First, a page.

To investigate the relation between asbestos-related lung cancer and the concentration of asbestos bodies in lung tissue, we analyzed the concentration in 24 autopsy cases diagnosed with primary lung cancer, with regard to the gender, age, histological type of lung cancer and occupation of each case. The asbestos bodies were measured according to Kohyama's method. Positive cases (more than 5,000 bodies per 1 g of dry lung tissue) were further analyzed for asbestosis and pleural plaques by chest X-ray and chest CT. Two cases exhibited more than 5,000 bodies, five cases between 1,000 and 5,000, and seventeen cases less than 1,000. The occupation of the two positive cases was not informative: one demonstrated neither asbestosis nor pleural plaques, and the other showed only pleural plaques. Although the number of cases of asbestos-related lung cancer is minimal among all lung cancer cases, the number of the former may exceed that of mesothelioma patients. Not only physicians but also radiologists, surgeons and pathologists need to collaborate in the diagnosis of asbestos-related lung cancer. (author)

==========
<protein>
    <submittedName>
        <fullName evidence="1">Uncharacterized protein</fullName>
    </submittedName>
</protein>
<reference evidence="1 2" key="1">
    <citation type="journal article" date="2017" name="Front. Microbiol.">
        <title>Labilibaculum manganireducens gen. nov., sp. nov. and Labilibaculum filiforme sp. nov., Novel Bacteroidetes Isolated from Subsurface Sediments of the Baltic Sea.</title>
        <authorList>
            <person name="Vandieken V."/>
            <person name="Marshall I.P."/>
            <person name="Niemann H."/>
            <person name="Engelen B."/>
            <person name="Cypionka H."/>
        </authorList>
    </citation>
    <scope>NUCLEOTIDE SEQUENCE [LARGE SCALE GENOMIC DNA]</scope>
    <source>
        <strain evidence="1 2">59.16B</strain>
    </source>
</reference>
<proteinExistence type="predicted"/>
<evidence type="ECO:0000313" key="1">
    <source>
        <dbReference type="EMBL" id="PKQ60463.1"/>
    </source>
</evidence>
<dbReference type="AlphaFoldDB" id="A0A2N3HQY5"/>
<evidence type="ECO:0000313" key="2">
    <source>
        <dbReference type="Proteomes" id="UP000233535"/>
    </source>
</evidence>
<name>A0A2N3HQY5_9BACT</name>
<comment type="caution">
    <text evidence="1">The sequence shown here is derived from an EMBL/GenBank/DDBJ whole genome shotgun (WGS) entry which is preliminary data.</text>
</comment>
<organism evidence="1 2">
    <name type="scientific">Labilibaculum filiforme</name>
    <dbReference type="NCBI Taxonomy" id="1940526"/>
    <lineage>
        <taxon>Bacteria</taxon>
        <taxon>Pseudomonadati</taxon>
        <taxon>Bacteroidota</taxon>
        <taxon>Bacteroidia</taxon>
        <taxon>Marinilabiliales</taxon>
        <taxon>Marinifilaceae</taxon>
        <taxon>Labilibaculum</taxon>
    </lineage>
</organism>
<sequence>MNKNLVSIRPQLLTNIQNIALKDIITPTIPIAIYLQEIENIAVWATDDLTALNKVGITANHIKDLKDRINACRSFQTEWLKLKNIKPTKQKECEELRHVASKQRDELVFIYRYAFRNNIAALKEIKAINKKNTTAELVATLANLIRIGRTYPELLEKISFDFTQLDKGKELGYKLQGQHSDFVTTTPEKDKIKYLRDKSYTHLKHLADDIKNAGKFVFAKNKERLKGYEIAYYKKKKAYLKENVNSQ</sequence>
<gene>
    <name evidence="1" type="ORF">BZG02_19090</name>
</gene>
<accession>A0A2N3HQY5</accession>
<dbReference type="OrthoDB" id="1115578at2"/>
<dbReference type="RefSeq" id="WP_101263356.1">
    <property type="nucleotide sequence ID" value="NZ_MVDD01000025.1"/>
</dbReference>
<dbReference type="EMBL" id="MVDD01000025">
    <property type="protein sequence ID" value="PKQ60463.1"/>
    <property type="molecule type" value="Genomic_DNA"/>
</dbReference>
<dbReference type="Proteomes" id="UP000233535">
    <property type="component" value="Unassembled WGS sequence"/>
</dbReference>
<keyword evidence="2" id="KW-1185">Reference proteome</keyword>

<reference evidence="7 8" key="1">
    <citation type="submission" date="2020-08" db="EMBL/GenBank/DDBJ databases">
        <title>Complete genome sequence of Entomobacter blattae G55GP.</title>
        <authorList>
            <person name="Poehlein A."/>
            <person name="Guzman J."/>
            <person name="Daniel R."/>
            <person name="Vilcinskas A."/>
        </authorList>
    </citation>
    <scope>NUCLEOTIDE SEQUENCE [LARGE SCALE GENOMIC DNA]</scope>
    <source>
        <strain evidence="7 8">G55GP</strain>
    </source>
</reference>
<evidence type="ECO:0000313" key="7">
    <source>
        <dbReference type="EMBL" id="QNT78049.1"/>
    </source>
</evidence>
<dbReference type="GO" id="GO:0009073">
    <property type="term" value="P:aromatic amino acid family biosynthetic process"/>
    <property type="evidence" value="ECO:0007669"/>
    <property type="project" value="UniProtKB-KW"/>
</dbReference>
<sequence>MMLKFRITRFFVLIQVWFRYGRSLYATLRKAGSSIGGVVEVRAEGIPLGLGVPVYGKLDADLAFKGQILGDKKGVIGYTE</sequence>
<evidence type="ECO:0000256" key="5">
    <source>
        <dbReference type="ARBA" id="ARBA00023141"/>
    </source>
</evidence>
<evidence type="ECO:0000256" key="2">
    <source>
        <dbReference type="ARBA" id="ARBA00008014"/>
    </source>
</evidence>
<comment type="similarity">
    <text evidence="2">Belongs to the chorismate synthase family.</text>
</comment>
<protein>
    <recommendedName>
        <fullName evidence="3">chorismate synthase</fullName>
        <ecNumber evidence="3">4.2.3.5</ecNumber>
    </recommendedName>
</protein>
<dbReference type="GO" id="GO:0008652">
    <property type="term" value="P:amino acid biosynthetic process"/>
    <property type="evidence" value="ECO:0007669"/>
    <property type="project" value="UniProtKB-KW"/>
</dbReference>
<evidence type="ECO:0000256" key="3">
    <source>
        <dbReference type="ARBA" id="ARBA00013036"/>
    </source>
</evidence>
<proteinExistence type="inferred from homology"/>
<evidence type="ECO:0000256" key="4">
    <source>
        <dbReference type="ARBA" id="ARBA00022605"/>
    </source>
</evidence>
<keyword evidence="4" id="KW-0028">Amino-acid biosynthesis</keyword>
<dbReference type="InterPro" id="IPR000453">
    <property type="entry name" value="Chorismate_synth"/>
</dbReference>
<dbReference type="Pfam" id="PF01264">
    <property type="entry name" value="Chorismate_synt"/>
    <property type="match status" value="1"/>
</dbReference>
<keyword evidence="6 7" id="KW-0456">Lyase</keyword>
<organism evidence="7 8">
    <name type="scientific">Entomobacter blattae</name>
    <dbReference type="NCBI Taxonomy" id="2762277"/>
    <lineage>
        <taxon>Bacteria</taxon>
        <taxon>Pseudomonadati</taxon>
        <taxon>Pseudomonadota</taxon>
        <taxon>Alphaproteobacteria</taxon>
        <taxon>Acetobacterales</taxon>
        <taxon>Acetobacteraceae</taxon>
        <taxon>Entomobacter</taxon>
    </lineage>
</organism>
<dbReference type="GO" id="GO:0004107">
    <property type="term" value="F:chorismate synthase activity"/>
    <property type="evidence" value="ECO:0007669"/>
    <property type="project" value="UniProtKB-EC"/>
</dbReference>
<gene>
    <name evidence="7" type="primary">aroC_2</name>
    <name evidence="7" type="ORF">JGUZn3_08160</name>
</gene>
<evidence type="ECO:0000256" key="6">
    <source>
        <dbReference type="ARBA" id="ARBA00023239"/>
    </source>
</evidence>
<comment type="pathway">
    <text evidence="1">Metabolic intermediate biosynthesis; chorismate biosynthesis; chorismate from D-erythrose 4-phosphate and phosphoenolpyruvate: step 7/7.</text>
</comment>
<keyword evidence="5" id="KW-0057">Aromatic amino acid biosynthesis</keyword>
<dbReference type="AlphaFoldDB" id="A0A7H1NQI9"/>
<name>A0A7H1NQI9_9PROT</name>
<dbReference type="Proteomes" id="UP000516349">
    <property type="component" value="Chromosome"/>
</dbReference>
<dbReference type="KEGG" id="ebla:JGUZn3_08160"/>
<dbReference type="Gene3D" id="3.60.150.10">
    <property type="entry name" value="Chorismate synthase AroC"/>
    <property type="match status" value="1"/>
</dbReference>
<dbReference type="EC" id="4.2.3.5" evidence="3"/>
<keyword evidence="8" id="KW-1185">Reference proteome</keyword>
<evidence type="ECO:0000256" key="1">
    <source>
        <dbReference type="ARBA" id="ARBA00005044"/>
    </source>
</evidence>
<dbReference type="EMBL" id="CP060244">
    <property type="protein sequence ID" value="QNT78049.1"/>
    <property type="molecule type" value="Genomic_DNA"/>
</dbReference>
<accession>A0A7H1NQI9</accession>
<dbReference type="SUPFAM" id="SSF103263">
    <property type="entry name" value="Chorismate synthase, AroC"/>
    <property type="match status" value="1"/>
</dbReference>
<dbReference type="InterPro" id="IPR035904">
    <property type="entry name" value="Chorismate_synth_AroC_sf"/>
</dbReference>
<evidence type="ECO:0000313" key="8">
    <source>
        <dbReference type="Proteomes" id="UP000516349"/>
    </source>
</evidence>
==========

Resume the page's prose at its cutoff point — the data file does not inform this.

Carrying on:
15. Epithelial ovarian cancer and the occurrence of skin cancer in the Netherlands: histological type connotations

    NARCIS (Netherlands)

    Niekerk, G.C. van; Bulten, J.; Verbeek, A.L.M.

    2011-01-01

    Background. Patients with epithelial ovarian cancer have a high risk of (non-)melanoma skin cancer. The association between histological variants of primary ovarian cancer and skin cancer is poorly documented. Objectives. To further evaluate the risk of skin cancer based on the histology of the

  16. Triple synchronous primary lung cancer: a case report and review of the literature.